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TUESDAY, Sept. 20 (HealthDay News) -- Patients with refractory epilepsy who are treated with adjunctive antiepileptic drugs (AEDs) at efficacious doses may have lower incidence of sudden unexpected death in epilepsy (SUDEP) compared with those receiving a placebo, according to a meta-analysis published online Sept. 20 in The Lancet Neurology.
Philippe Ryvlin, M.D., from the Hospices Civils de Lyon in France, and colleagues conducted a meta-analysis of 112 randomized trials to investigate the relative risk of SUDEP in patients with refractory epilepsy who received either AEDs or placebo. Data were collected on the number and causes of deaths in patients receiving AEDs at efficacious doses, those receiving AEDs at non-efficacious doses, and those receiving placebo. The incidence of definite or probable SUDEP was compared.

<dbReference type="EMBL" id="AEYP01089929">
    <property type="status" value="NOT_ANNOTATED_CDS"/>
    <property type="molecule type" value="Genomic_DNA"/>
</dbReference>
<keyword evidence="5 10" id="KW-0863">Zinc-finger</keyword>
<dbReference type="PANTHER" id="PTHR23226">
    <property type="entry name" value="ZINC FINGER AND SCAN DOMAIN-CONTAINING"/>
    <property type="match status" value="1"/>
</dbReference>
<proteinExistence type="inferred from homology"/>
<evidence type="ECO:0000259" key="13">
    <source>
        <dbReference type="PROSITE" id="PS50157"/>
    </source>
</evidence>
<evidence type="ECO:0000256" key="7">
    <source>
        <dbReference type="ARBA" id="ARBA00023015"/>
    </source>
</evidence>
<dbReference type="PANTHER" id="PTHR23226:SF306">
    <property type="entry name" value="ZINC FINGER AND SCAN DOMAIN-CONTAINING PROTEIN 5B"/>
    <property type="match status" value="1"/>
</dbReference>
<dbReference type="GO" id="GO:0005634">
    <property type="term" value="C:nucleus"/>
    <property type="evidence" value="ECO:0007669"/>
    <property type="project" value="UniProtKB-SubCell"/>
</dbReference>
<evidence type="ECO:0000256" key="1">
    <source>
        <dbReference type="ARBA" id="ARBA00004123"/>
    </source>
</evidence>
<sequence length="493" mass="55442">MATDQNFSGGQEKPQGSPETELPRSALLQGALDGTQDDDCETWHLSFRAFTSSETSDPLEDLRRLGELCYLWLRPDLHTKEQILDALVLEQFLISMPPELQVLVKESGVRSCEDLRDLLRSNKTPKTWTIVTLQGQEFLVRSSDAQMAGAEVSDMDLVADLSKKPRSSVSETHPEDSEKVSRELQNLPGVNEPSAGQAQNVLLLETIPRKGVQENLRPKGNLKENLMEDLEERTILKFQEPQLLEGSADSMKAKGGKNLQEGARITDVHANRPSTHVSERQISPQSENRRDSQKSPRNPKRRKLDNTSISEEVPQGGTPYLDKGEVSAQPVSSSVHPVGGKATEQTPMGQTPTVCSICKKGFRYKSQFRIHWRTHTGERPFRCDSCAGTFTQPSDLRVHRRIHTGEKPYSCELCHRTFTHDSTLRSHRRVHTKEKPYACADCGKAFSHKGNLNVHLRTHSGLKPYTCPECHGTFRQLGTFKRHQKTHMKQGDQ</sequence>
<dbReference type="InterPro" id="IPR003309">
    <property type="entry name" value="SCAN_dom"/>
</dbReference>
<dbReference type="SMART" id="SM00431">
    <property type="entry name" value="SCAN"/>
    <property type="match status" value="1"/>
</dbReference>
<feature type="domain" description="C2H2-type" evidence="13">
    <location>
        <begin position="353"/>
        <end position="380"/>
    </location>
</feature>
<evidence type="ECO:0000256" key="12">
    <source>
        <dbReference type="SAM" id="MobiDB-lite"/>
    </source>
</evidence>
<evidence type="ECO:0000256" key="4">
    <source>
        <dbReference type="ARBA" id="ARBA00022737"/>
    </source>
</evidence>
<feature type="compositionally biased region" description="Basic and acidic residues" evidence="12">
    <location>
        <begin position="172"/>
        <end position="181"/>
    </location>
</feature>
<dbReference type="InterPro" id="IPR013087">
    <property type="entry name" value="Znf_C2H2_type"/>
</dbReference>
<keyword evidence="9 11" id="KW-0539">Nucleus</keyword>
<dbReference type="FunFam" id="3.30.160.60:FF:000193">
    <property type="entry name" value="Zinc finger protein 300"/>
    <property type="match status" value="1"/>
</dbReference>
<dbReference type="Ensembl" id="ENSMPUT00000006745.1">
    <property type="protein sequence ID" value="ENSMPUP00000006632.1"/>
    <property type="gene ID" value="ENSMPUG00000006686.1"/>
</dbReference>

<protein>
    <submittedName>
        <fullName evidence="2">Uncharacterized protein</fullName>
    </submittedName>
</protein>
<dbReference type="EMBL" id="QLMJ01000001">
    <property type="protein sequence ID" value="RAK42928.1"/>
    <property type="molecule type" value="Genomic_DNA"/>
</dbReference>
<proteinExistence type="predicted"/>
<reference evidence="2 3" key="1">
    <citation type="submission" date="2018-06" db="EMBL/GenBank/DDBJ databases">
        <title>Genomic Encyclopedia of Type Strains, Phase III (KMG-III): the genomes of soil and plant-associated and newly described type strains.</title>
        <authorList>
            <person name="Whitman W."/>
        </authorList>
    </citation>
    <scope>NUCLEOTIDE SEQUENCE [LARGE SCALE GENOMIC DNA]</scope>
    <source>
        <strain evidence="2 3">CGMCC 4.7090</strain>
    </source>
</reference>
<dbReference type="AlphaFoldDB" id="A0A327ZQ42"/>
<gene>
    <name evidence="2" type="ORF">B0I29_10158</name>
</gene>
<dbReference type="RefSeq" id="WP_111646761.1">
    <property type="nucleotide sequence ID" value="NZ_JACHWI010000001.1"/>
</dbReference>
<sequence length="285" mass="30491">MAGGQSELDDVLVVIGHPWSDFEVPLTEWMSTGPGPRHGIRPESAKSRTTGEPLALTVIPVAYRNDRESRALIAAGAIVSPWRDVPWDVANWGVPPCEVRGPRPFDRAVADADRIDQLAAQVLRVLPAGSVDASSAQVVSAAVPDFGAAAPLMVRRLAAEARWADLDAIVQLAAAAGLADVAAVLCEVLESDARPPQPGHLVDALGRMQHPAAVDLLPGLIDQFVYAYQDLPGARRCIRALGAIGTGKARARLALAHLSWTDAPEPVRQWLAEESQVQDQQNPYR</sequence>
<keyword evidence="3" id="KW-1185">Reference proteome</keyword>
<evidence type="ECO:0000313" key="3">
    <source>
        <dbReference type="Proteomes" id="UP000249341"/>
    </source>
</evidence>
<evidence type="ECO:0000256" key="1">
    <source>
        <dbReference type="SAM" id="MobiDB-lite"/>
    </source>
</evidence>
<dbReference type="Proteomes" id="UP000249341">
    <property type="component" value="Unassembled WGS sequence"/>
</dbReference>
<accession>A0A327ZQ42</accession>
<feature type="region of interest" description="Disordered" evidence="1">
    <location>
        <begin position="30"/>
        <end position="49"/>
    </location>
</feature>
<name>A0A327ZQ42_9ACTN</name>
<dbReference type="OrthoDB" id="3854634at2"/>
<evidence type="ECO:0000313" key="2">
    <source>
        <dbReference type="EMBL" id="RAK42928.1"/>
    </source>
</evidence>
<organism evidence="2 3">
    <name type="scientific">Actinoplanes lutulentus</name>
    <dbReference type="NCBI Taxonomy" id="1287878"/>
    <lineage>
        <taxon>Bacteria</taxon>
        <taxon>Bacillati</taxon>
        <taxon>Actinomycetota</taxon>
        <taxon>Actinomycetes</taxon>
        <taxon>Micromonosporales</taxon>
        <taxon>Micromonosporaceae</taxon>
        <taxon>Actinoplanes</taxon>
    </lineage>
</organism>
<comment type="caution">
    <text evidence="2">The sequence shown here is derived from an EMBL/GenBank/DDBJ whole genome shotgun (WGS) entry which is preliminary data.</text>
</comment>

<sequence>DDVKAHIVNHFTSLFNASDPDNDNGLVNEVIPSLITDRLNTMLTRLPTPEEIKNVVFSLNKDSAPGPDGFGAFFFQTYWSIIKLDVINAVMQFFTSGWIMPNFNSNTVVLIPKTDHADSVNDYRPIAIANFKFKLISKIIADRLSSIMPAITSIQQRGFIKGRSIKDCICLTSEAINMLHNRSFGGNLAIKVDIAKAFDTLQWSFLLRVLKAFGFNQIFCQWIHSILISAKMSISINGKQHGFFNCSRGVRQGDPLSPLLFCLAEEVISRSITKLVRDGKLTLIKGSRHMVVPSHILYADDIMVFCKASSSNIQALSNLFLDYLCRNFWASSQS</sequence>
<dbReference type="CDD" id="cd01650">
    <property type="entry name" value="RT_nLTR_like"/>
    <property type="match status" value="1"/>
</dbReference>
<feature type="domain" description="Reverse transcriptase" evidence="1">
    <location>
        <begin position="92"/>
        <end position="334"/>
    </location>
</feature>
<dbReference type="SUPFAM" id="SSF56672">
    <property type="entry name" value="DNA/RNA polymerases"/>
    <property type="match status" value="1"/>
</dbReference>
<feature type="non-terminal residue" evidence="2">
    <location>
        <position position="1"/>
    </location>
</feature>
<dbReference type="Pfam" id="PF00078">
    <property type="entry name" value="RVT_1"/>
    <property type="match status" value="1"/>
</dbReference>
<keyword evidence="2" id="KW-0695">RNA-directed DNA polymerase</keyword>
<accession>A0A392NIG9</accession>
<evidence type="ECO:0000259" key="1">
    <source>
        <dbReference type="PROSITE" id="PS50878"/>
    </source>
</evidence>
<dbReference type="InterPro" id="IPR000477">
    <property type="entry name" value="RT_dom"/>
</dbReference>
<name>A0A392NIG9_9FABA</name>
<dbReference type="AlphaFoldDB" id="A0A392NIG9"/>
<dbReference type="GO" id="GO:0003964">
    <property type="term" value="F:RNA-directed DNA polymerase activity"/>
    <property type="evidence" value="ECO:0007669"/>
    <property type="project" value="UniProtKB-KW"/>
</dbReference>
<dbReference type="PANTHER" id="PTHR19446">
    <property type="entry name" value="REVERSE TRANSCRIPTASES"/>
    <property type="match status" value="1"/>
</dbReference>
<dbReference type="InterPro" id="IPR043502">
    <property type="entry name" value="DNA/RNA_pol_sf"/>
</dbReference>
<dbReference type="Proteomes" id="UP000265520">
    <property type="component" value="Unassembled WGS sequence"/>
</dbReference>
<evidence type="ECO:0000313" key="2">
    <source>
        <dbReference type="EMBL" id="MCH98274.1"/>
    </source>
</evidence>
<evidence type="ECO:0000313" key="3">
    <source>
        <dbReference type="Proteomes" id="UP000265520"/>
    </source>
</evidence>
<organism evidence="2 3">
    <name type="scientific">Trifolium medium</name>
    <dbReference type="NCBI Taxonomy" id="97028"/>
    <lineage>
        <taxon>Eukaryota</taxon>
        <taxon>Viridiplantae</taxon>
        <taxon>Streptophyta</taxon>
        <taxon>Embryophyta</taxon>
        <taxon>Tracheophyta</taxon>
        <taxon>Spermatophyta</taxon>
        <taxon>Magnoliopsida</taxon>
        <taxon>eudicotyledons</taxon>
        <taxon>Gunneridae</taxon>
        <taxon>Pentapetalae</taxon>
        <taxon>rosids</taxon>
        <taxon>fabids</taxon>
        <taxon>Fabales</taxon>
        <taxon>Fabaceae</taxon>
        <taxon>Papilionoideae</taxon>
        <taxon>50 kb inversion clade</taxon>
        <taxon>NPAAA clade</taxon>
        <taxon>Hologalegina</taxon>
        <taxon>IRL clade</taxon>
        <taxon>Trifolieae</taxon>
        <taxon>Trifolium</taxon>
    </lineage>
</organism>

The investigators found that, of a total of 33 deaths, 20 were determined to be SUDEP (18 probable or definite and two possible). The likelihood of definite or probable SUDEP, all SUDEP, and all causes of death was significantly less frequent in patients treated with AEDs at efficacious doses (odds ratio, 0.17, 0.17, and 0.37, respectively) compared to patients given a placebo. The rates of definite or probable SUDEP per 1,000 person-years were 0.9 and 6.9 in patients who received AEDs at efficacious doses and those who received placebo, respectively.
"Treatment with adjunctive AEDs at efficacious doses may have reduced the incidence of definite or probable SUDEP by more than seven times compared with placebo in patients with previously uncontrolled seizures," the authors write.
Two of the study authors disclosed financial ties to the pharmaceutical industry.
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